You’ve heard the saying that “a mind is a terrible thing to waste” and that applies to your Feline Einstein as well. Your cat has a remarkable brain and it needs to be challenged, stimulated and exercised to help maintain good mental fitness. Here are 10 tips to help get you started:
1. Play With Your Cat
Engage in daily interactive play sessions where you move the toy like prey so your cat can use her incredible hunting skills. A well-done interactive play session gives your cat the opportunity to plan out her stalking technique and perfect her pounce timing.
2. Make Mealtime Fun for Your Cat
Instead of heaping a pile of food into your cat’s bowl, use puzzle feeders so that she gets the chance to work for food. This feeding method provides entertainment for your cat while keeping her mentally stimulated.
3. Hide-and-Seek Solo Cat Playtime
The solo toys your cat has for playtime (such as the fuzzy mice, balls, etc.) can be strategically placed around the house so she can “discover” them all over again. It helps keep her brain active as she walks through the house.
4. Clicker Train Your Cat
This training method is great for helping with behavior problems but it’s also just plain fun and is a great way to mentally challenge your cat. You can clicker train her to perform behaviors such as giving a high five, jumping through a hope or sitting up on her hind legs, to name just a few.
5. Do Homemade Agility Training with Your Cat
Start with something basic such as having your cat go through a paper bag tunnel and then add to the course with various obstacles. This is a great combination of mental and physical exercise.
6. Prevent Loneliness in Your Cat
For some cats, the addition of a companion cat is a great way to fight loneliness especially when the cat parent is away from home for long periods of time. Having a cat companion to play with creates lots of opportunities for playtime and mental fitness. If you don’t think your cat will do well with another cat, consider getting a dog, if your schedule permits. In terms of the human family, pay attention to your cat and maximize the bonding process. Having a cat isn’t just about providing food, a litter box and shelter. It’s about the human/animal bond. Spend time with your cat.
7. Keep Your Cat Socialized
Begin this early and you’ll have a cat who has an easier time adjusting to change, accepting visitors in the home and enjoying more out of life.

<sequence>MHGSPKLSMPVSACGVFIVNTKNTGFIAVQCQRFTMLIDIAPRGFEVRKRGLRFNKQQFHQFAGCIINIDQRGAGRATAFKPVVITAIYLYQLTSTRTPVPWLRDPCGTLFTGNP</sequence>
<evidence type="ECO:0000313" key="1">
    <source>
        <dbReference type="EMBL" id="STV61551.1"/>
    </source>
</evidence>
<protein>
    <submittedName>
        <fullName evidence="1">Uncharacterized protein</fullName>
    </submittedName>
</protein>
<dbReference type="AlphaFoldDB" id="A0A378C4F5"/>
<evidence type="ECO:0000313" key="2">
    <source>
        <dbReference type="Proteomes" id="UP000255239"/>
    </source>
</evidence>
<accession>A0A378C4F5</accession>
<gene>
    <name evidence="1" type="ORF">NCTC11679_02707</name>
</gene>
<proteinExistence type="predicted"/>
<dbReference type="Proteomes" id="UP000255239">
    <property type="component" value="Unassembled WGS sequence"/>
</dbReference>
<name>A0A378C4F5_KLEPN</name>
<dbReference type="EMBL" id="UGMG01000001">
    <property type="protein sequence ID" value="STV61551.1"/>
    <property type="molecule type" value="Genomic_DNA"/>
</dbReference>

8. Minimize Stress for Your Cat
Address issues that could be causing unhealthy stress to your cat. This could include a tense relationship with a companion pet, being mistreated by a family member or living in unhealthy environmental conditions.
9. Address Your Cat’s Behavior Problems
If your cat is experiencing a behavior problem, address it early and appropriately so her brain can focus on the good things in her life.
10. Maintain Your Cat’s Good Health
It’s Never too Early or too Late
If you have a kitten, now is the time to begin mental fitness training and maintain it as she grows so that you’ll increase her chances of slowing the progression of age-related brain issues later in life. If your cat is already a feline senior citizen, keep her brain active to help slow the deterioration and improve her quality of life. She may not be able to manage the more difficult puzzle feeders but she may enjoy the more basic ones or even just having a schedule of twice daily interactive play sessions. The key to success is to maintain the routine.
Need More Information?
For more specific information on cat training or cat behavior problems, refer to any of the books by best-selling author Pam Johnson-Bennett. Pam’s books are available here on our website, through your favorite online book retail site and also in bookstores everywhere.
We’re sorry but Pam is unable to respond to comments. If you have questions about your cat’s behavior you can find many answers in the books by Pam Johnson-Bennett as well as in the articles on our website. If your cat is displaying a change in behavior, contact your veterinarian because there may be an underlying medical cause. This article is not intended as a replacement for your cat’s veterinary care.